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By Tracy Frank, Published September 03 2013

Her Voice: Breast-cancer battle prompts Fargo woman to write book

If you go

What: Book-signing of Cynthia Eggl’s “Boundless Blessings and God’s Grace – My Journey through Breast Cancer.”

When: 6:30 – 8:30 p.m. Sept. 12.

Where: Dr. James Carlson Public Library, 2801 32nd Ave. S., Fargo.

Info: Eggl will sell her book at the event. It can also be purchased in Fargo at Sanford Southpointe Pharmacy, Sanford Health Gift Shop downtown, Zandbroz Variety, Hurley’s Religious Goods, Barnes & Noble and Family Christian bookstore; and in Moorhead at Melberg Christian Book & Gift and the Cobber Bookstore at Concordia College.

She will also talk about her book and cancer battle at 4 p.m. today on 107.9 the Fox FM radio.

FARGO – Cynthia Eggl had been doing regular monthly breast exams and getting annual mammograms for 12 years when she started having excruciating pain radiating under her left arm.

“It felt like somebody was stabbing me,” she said.

Breast cancer didn’t run in her family, but Eggl was meticulous about taking preventative measures, the 55-year-old said.

“Many people abhor mammograms, but they’re a very necessary evil,” said Eggl, who never misses an annual physical.

When Eggl first started experiencing the pain under her arm, she wasn’t really worried because she’d been so proactive, she said.

But a series of tests, including an ultrasound and biopsies, in April 2011 showed Eggl had breast cancer.

She’d never had an abnormal mammogram, so the cancer diagnosis left her numb, Eggl said.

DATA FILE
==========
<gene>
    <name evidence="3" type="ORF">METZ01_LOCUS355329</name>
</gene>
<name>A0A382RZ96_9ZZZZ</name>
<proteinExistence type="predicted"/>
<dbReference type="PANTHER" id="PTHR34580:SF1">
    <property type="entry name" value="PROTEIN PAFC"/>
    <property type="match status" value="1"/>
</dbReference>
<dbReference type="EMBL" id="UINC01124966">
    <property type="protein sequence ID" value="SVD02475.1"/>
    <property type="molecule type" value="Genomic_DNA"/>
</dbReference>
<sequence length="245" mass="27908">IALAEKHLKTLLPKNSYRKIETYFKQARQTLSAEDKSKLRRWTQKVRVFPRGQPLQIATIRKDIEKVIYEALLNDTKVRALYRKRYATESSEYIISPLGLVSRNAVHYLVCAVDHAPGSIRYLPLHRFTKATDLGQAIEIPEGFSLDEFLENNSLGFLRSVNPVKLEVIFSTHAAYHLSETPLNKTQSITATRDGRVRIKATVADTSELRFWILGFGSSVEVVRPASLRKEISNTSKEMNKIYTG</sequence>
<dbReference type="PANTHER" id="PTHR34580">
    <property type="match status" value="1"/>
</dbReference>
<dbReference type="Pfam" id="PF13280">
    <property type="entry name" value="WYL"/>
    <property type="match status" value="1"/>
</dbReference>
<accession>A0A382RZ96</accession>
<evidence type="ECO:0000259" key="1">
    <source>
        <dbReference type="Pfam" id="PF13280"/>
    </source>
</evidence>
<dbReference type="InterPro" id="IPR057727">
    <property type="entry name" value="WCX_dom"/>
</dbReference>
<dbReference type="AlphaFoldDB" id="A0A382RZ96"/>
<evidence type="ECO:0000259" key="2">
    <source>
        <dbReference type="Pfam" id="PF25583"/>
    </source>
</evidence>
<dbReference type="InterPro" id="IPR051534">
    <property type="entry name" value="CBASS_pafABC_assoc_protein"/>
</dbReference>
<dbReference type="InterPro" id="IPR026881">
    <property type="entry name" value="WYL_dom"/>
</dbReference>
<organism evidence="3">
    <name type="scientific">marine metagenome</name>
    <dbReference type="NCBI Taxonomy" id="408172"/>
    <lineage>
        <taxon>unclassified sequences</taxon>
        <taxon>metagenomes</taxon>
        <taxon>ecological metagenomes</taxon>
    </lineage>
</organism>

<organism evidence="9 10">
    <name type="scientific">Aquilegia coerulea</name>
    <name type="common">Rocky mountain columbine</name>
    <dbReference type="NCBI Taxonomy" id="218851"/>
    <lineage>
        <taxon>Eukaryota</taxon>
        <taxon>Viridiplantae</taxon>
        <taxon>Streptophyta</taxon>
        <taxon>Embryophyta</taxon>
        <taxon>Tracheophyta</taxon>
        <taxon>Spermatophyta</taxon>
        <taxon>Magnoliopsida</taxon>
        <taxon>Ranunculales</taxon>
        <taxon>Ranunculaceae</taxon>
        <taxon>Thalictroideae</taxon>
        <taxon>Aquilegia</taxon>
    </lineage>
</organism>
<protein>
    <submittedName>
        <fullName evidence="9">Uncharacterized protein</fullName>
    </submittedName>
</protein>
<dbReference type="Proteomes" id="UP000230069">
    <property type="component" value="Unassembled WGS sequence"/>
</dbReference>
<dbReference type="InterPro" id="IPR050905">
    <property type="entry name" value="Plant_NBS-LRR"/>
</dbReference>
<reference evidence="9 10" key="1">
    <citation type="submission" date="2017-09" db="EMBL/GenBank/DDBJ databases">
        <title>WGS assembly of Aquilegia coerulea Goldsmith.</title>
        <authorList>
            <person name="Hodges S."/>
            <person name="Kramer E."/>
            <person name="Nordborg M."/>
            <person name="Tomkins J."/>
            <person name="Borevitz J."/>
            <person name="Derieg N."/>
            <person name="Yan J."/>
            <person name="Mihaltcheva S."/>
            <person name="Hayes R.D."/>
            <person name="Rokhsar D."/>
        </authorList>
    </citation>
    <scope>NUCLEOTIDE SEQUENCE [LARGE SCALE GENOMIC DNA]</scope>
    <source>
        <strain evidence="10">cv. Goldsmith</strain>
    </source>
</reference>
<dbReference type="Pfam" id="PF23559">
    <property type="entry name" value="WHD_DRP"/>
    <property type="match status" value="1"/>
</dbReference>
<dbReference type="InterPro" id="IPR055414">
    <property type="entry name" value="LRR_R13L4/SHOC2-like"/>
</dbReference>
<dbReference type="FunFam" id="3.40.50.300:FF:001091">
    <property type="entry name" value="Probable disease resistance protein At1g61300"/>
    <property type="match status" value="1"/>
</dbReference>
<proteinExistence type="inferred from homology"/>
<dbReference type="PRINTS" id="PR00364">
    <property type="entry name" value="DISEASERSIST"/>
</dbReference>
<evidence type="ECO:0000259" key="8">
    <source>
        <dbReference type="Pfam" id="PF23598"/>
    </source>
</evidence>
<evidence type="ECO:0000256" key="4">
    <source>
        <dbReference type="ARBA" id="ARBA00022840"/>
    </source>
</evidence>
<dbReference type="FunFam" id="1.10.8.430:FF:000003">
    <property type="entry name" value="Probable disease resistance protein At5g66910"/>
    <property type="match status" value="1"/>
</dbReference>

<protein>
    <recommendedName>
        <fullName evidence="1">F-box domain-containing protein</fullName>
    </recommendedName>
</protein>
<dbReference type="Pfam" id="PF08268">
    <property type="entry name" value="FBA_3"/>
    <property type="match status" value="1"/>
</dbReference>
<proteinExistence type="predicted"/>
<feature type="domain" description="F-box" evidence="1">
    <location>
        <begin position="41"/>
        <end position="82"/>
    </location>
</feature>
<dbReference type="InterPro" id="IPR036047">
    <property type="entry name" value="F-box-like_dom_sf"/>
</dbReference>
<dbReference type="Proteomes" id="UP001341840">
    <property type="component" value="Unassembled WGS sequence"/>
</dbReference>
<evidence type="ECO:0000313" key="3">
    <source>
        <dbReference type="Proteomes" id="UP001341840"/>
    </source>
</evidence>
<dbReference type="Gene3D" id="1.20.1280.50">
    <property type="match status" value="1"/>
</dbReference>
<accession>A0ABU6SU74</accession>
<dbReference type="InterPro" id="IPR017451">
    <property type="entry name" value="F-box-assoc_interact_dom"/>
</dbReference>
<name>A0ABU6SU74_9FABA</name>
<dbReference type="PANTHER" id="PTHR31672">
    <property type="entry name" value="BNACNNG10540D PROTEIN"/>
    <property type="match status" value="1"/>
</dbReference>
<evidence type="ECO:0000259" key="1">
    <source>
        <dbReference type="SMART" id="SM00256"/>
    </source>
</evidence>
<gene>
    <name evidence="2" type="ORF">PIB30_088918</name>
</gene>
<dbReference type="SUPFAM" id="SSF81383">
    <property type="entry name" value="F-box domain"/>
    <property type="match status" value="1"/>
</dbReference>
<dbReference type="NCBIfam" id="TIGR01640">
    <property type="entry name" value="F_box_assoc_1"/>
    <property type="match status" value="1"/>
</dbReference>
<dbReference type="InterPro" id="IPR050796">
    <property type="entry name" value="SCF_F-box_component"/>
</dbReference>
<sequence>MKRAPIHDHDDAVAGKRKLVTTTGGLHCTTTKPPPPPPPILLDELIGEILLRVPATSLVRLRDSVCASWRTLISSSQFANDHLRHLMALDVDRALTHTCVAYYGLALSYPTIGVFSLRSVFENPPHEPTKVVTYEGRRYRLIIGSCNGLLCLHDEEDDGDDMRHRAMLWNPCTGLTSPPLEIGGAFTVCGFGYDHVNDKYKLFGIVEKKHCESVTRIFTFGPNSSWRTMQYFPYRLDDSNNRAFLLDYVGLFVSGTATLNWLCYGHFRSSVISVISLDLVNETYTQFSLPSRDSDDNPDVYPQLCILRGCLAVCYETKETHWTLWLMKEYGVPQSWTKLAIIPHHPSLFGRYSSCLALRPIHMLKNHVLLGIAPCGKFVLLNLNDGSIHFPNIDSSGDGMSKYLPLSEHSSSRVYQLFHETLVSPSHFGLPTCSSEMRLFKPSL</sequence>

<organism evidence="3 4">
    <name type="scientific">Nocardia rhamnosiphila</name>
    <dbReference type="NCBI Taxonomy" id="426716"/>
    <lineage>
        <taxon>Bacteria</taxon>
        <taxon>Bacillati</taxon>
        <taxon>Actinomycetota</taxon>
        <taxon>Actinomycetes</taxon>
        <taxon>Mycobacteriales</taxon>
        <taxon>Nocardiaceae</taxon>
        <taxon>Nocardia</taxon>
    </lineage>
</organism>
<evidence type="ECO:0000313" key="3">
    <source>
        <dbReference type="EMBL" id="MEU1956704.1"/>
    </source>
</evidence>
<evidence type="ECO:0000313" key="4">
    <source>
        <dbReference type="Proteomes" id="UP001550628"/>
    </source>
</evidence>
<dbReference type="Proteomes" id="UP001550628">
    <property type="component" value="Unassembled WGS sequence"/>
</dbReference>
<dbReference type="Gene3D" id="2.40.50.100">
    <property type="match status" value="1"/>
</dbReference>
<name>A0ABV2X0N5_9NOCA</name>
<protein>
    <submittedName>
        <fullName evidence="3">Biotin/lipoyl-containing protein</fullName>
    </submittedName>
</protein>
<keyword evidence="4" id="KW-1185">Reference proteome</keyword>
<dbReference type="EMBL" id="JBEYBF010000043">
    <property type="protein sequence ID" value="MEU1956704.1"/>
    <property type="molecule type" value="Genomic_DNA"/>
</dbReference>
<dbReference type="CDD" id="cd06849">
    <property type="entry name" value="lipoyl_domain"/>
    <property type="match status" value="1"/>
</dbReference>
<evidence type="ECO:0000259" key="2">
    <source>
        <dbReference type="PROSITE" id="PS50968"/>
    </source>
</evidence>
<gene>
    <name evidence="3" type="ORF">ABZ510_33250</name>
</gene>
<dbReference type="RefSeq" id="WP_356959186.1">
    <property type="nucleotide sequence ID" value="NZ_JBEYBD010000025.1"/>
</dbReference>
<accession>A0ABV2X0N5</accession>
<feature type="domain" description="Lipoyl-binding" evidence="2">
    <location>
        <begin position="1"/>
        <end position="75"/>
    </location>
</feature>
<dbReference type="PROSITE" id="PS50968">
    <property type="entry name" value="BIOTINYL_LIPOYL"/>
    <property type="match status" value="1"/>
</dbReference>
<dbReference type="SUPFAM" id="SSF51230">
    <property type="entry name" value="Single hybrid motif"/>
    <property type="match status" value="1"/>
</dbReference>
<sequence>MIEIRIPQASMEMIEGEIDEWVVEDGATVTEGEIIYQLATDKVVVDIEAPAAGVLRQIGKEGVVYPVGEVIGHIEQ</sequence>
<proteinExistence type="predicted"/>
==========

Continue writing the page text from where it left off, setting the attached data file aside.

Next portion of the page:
“I come from a place called ‘can do,’ ” said the Cando native. “I looked at all of the people who have done this, and I thought, ‘God won’t give more than I can handle.’ ”

Further testing revealed the breast cancer had been growing for two to four years, she said. She was diagnosed as having Stage 2 cancer because it had moved into her lymphatic system, she said.

“I was incredulous,” she said.

The problem is, the type of cancer she had was difficult to detect, and Eggl has dense breast tissue, making cancer even harder to find, she said.

Dense breast tissue is made up of more connective tissue and less fat, so it appears white on a mammogram. Since cancer also appears white on a mammogram, tumors are often hidden behind the dense tissue, according to Are You Dense, an organization dedicated to informing the public about dense breast tissue.

Two-thirds of pre-menopausal women and one-fourth of post-menopausal women have dense breast tissue, according to the organization.

Eggl has been through surgery, 16 chemotherapy sessions and 33 radiation treatments. And so far she is cancer-free.

But she also knows breast cancer is something that could plague her for the rest of her life, she said.

“It can recur a number of times at any time anywhere in your body,” she said.

Eggl, who has been in nonprofit work nearly 35 years, found herself needing to continually update people on her condition. Her sister suggested she start a Caring Bridge site, a social network that allows patients and their families to post health updates.

She wrote from a basis of faith and offered her journey up to God, she said.

After friends and family read her Caring Bridge posts, they started encouraging her to write a book about her journey.

While she never had aspirations of becoming an author, she decided to write and self-publish the book, “Boundless Blessings and God’s Grace – My Journey through Breast Cancer,” as a way to help others.

“People went above and beyond to make me feel comfortable,” Eggl said. “I felt I was going to succeed and win this battle.”

Readers can reach Forum reporter Tracy Frank at (701) 241-5526

Her Voice is a weekly article about women in or from our area and how they make an impact on the world around them. If you know someone SheSays should feature in HerVoice, email Tracy Frank at tfrank@forumcomm.com.